As this Court has repeatedly recognized, “mere conclusory allegations within an affidavit that are devoid of detail are insufficient to create a question of fact.” Hamade v. Sunoco, Inc (R & M ), 271 Mich.App 145, 163; 721 NW2d 233 (2006), citing Quinto v. Cross & Peters, 451 Mich. 358, 362-363; 547 NW2d 314 (1996); see also MCR 2.119(B)(1)(b). “A genuine issue of material fact exists when the record, giving the benefit of reasonable doubt to the opposing party, leaves open an issue upon which reasonable minds might differ.” West v. Gen. Motors Corp., 469 Mich. 177, 183; 665 NW2d 468 (2003). Here, claimants' affidavits stated they had no knowledge of any criminal activity associated with their real or personal property. Neither the affidavits nor the pleadings presented any specific facts to support these statements.1 As the trial court explained, the pleadings filed by claimants' attorney “just deny criminal activity and assert they are innocent owners, but I ․ didn't see any affirmative defenses. I don't see any answer that gives the prosecutor some basis on which to respond as to why they are innocent owners.” The trial court concluded, and I agree, that claimants presented no evidence sufficient to withstand summary disposition.2 See Bennett v. Detroit Police Chief, 274 Mich.App 307, 317-319; 732 NW2d 164 (2006) (moving party is entitled to summary disposition when nonmoving party's unsupported, speculative evidence was insufficient to create a fact issue).

I would affirm the decision of the trial court.

FOOTNOTES

1.  Claimant Steven Paul Ostipow has not appealed, so further references to “claimants” designate Gerald Ostipow and Royetta Ostipow only.

2.  Although not raised on appeal, venue for this action is improper in Saginaw County. Claimants raised this issue in the trial court as one of jurisdiction, but the circuit court has state-wide jurisdiction. See MCL 600.751 (“The courts of record of this state shall have jurisdiction over land situated within the state whether or not the persons owning or claiming interests therein are subject to the jurisdiction of the courts of this state.”), and MCL 600.755 (state-wide jurisdiction for personal property). But venue regarding a claim to an interest in real property lies in the county where situated. MCL 600.1605; Kruithoff v. Bertrand, 43 Mich.App 233, 234; 203 NW2d 755 (1972). All the personal property at issue was seized in Shiawassee County, and the real property is situated in Shiawassee County. In addition, the forfeiture complaint alleges only criminal activity in Shiawassee County. Consequently, it appears that venue regarding the forfeiture of the personal property would also properly be Shiawassee County. MCL 600.1605; In re Forfeiture of Certain Personal Property, 441 Mich. 60, 88 n 8; 490 NW2d 322 (1992).Despite the apparent improper venue, claimants must still move the trial court for a change of venue. A judgment entered in Saginaw County would not be voidable on the basis of improper venue. See MCL 600.1645, (“No order, judgment, or decree shall be void or voidable solely on the ground that there was improper venue.”); and MCL 600.1651 (“An action brought in a county not designated as a proper county may nevertheless be tried therein, unless a defendant moves for a change of venue within the time and in the manner provided by court rule․”).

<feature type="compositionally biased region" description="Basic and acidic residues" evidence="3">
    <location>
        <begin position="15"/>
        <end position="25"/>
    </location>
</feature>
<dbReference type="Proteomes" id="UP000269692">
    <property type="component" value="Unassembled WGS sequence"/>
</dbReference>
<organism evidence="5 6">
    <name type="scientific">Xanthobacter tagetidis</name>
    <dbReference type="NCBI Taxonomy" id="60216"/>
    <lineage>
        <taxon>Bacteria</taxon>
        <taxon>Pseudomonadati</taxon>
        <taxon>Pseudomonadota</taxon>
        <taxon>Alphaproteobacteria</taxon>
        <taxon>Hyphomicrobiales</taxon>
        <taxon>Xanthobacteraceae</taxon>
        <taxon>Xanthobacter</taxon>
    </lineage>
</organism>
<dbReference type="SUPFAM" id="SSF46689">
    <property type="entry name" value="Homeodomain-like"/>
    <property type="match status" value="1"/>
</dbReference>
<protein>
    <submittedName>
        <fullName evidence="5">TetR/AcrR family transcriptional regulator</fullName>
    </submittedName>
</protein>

3.  The federal forfeiture statute, 18 USC 983(d)(2)(A), defines “innocent owner” as “an owner who-(i) did not know of the conduct giving rise to forfeiture; or (ii) upon learning of the conduct giving rise to the forfeiture, did all that reasonably could be expected under the circumstances to terminate such use of the property.”

1.  I recognize that it might be difficult for claimants to assert specific facts regarding innocent ownership, in light of the Saginaw County Sherriff's Department seizure of an indoor marijuana grow consisting of several hundred marijuana plants, processed marijuana, drug paraphernalia, and records related to the manufacture and sale of marijuana. Nonetheless, I am of the opinion that claimants must assert some facts to establish they were unaware that several hundred marijuana plants were growing in the house.

2.  The majority states that once claimants presented evidence to support their affirmative defense, “the burden shifted back to the prosecutor to produce clear and decisive evidence to negate the defense.” In my view, this statement rests on the incorrect assumption that claimants actually presented evidence. The record indicates that claimants presented conclusory assertions; they did not present facts admissible as evidence. Where, as here, a nonmoving party has the burden of proof on an issue, that party must come forward with specific facts to show a genuine factual issue. Quito, 451 Mich. at 362-363. If that party fails to present sufficient evidence, the burden never shifts, and the moving party is entitled to summary disposition. Id.

MARKEY, J.